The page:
Category Archives: Recipes!

Recipe! Stuffed Peppers

I posted something about this over the weekend when I made it, but I thought it would be good to tell you a little more here.

For the first time, I made stuffed peppers. It’s indicative of the fact that I eat a lot of things these days that I never would have eaten years ago. I also like trying to cook things I’ve never cooked before. For evidence of this, I refer you to the Recipes! section of this blog.

This is really more of a hodge-podge of things that were leftovers as opposed to any specific recipe. To keep the carb count lower, I substituted corn for the traditional rice. Made it a little watery, but the taste was grand. For the record, here’s what went into my stuffed peppers:

1/2 pound ground turkey
Leftover frozen corn (this is farm-fresh corn we purchased last summer and froze for later)
2 large green onions
Garlic powder
Onion powder
Fresh sage

We took all this and mixed it in a bowl, then divided it in half and stuffed two bell peppers with the mixture.

Over the top, we poured a tomato-based sauce– this was made about a week earlier, from fresh and frozen vegetables, and helped along by a little chicken stock, a lot of basil, and some tomato paste.

Right before they went into the oven, they looked like this in my now indispensable iron skillet:

I cooked them for about 30 minutes at 375 degrees fahrenheit (190 degrees celsius). After 30 minutes, I took them out and added freshly-grated cheddar/gruyere cheese (from Trader Joe’s) to the top. Then they went back in for almost another 15 minutes.

When they were finished, they looked like this:

I can tell you with certainty that they tasted as good as they look.

I’ve made a lot of these recipes over the years, often in a kitchen much smaller and more sparse than the one I work in today. The thing I want to encourage you to do is:

1) Experiment on your own… find new recipes by just fooling around with flavors you like, and then try something new and see if you like that too. And…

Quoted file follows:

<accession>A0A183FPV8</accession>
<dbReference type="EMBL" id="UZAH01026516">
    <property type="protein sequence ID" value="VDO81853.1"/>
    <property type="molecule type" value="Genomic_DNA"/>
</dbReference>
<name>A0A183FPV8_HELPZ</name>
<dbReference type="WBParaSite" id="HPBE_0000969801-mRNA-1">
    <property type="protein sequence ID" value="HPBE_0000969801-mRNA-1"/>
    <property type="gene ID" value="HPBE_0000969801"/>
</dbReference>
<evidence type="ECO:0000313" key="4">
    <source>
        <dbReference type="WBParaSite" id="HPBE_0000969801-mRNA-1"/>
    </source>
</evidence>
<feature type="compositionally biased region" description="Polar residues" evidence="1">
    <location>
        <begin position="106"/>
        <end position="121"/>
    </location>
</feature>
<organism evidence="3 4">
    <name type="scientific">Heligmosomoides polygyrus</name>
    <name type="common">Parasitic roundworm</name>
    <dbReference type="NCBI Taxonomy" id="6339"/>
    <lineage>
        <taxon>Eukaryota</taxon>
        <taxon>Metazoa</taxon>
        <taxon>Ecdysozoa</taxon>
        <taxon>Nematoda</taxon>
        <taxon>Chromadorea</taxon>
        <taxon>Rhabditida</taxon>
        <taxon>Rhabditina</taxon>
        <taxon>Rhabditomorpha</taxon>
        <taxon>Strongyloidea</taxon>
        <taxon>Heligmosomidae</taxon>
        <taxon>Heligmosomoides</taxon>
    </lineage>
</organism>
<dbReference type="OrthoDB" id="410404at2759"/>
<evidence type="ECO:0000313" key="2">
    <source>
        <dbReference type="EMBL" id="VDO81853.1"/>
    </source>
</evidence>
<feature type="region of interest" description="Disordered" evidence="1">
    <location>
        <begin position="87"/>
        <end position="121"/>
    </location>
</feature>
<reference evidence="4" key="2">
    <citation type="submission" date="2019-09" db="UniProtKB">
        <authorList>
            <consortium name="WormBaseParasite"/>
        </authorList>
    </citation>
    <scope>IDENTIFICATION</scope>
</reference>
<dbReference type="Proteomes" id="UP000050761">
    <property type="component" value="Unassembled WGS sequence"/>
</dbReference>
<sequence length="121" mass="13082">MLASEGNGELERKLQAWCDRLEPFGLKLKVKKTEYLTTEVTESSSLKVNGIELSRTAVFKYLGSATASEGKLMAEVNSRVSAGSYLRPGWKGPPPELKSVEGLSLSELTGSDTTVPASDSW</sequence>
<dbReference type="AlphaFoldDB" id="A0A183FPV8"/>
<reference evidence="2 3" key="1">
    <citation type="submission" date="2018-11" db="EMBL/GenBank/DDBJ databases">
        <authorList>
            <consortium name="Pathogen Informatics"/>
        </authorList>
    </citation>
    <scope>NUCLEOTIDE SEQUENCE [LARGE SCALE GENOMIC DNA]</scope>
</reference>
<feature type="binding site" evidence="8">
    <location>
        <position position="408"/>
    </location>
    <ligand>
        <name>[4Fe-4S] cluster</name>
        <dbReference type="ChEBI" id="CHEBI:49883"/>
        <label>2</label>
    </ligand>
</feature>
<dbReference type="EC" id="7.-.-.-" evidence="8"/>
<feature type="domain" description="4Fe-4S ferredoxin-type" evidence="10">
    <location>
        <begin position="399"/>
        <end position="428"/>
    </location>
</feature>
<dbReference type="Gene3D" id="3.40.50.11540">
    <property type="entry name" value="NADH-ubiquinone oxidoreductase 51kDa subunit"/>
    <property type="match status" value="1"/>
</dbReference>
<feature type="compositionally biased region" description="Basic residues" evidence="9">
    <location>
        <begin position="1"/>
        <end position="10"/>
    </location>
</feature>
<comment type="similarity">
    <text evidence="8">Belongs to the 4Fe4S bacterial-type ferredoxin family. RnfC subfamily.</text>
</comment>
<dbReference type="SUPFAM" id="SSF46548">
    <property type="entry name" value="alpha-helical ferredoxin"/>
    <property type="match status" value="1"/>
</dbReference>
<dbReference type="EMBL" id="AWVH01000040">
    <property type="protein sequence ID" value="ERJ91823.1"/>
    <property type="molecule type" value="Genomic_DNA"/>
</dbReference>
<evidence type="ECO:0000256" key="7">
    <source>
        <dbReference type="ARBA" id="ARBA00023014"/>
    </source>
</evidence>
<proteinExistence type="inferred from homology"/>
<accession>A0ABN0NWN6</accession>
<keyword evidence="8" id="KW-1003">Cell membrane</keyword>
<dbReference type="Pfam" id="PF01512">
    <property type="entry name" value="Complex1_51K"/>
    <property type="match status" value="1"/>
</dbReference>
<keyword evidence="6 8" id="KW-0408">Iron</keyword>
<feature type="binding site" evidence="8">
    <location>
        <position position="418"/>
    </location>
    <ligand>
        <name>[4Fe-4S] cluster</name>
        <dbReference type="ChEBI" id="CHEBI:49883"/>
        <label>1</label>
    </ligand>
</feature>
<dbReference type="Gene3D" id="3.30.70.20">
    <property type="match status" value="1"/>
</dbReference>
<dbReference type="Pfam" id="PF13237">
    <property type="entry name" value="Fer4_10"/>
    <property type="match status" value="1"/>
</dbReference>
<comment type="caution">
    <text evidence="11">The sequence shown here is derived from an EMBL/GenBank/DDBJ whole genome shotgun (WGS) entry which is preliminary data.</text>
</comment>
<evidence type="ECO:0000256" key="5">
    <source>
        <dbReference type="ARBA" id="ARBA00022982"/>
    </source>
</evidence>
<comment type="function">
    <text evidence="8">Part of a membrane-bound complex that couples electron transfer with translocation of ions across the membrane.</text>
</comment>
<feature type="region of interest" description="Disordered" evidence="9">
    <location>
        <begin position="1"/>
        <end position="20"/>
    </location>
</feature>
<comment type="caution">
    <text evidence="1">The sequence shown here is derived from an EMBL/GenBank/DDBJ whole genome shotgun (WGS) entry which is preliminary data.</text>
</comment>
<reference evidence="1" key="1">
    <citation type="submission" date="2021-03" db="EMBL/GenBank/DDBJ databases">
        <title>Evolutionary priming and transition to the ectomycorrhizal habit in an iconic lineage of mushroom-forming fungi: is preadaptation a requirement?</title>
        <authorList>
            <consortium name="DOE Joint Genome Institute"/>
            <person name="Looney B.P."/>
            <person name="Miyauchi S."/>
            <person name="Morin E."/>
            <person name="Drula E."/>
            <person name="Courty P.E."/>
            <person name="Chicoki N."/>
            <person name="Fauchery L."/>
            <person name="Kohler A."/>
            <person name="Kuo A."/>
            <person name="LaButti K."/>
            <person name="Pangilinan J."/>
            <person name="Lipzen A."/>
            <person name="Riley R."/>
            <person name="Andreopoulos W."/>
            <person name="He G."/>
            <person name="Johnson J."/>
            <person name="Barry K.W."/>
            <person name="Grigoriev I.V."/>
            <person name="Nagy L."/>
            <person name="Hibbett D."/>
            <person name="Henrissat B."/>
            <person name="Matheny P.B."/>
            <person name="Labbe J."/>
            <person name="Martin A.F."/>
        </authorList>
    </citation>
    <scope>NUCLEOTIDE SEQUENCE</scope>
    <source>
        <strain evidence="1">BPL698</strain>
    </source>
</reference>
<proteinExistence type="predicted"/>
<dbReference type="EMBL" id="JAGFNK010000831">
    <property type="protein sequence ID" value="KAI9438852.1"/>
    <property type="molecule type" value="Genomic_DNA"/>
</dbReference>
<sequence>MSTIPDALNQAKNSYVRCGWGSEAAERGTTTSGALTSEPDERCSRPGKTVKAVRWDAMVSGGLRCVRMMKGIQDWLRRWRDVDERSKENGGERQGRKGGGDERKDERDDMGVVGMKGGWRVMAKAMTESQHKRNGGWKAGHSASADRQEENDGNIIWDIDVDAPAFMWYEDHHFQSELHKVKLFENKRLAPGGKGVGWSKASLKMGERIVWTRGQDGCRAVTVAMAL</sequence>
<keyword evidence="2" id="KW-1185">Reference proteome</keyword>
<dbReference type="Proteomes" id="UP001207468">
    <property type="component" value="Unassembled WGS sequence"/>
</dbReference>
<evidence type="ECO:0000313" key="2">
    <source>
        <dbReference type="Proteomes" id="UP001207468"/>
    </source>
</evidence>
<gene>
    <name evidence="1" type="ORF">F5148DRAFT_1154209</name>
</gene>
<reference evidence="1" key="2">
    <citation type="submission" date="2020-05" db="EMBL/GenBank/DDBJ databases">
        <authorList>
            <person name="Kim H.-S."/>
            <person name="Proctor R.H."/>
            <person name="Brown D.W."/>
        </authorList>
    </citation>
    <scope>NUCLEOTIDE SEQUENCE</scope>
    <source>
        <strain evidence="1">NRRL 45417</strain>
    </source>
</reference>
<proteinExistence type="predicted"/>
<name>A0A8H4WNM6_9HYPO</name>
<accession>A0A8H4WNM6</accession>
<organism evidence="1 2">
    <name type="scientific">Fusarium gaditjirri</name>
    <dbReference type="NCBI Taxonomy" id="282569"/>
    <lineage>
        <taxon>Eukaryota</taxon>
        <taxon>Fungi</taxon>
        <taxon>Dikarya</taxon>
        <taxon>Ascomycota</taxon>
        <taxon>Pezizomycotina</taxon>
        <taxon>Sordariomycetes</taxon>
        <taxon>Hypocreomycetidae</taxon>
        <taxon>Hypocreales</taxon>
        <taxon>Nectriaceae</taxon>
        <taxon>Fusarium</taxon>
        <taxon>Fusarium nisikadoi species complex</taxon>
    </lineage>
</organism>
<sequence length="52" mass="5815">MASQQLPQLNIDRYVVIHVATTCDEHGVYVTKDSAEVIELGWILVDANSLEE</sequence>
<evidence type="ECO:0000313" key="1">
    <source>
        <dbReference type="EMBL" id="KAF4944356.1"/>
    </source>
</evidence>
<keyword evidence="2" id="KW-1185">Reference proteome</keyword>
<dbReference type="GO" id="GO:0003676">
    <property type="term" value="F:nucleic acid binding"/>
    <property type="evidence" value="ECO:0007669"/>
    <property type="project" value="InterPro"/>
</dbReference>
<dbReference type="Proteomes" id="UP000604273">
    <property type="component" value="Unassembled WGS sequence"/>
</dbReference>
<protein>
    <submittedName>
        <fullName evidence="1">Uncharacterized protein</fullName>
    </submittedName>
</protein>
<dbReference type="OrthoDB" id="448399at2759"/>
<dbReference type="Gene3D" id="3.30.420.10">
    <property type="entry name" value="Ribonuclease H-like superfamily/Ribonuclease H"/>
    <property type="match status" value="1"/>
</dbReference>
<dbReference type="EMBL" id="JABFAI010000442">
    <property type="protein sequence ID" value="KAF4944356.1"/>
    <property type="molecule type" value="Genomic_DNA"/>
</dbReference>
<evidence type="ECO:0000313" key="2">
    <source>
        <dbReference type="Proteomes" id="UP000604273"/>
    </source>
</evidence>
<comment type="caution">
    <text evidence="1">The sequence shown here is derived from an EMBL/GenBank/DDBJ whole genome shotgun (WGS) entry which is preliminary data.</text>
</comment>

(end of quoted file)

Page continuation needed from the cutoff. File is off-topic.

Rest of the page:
2) Share your discoveries. Some of my favorite recipes are from ideas I got from someone else.

I hope you get a chance to experiment in the kitchen and discover something fun and different. Until then… enjoy the stuffed peppers!

Sometimes, you just need a little boost.

So, I had a low the other day. One of those lows that happen from working around the house and eating too little to keep up with the basal on your insulin pump.

I wasn’t terribly low. About 70 mg/dL. I didn’t need to eat all the carbs in the house. I just needed a little boost.

Fortunately, I had a little time, or I wouldn’t have taken the time to do this, though it didn’t take too long anyway.

This is a small dish with some frozen blueberries, a little of my favorite cherry/cranberry juice to help melt and plump up the blueberries a bit. And just a little Graeter’s cinnamon ice cream.

Once everything began to melt, the taste got even better.

Sometimes, you don’t need a gallon of juice or an entire bag of candy to bring you back up again. This brought me up to around 115 mg/dL within half an hour. I was good to go until dinner.

Quite the pick me up on a busy afternoon.

8 Things: Fall Recipes

Autumn begins on Saturday here in North America. That means lots of leaves falling from the trees, Halloween costumes and decorations in nearly every store, and recipes to warm our hearts as the days grow colder.

With that last part in mind, here are 8 Fall recipes I’m looking forward to enjoying in the coming months. Click on the links for the recipes:

1. Cincinnati Chili— it’s the main dish at our Halloween party every year, and a staple in my household, wherever my household has been, for over 50 years. This is one where the vegetarian version is just about as good as the meaty version, its unique blend of spices making your house smell great and making your neighbors’ mouths water.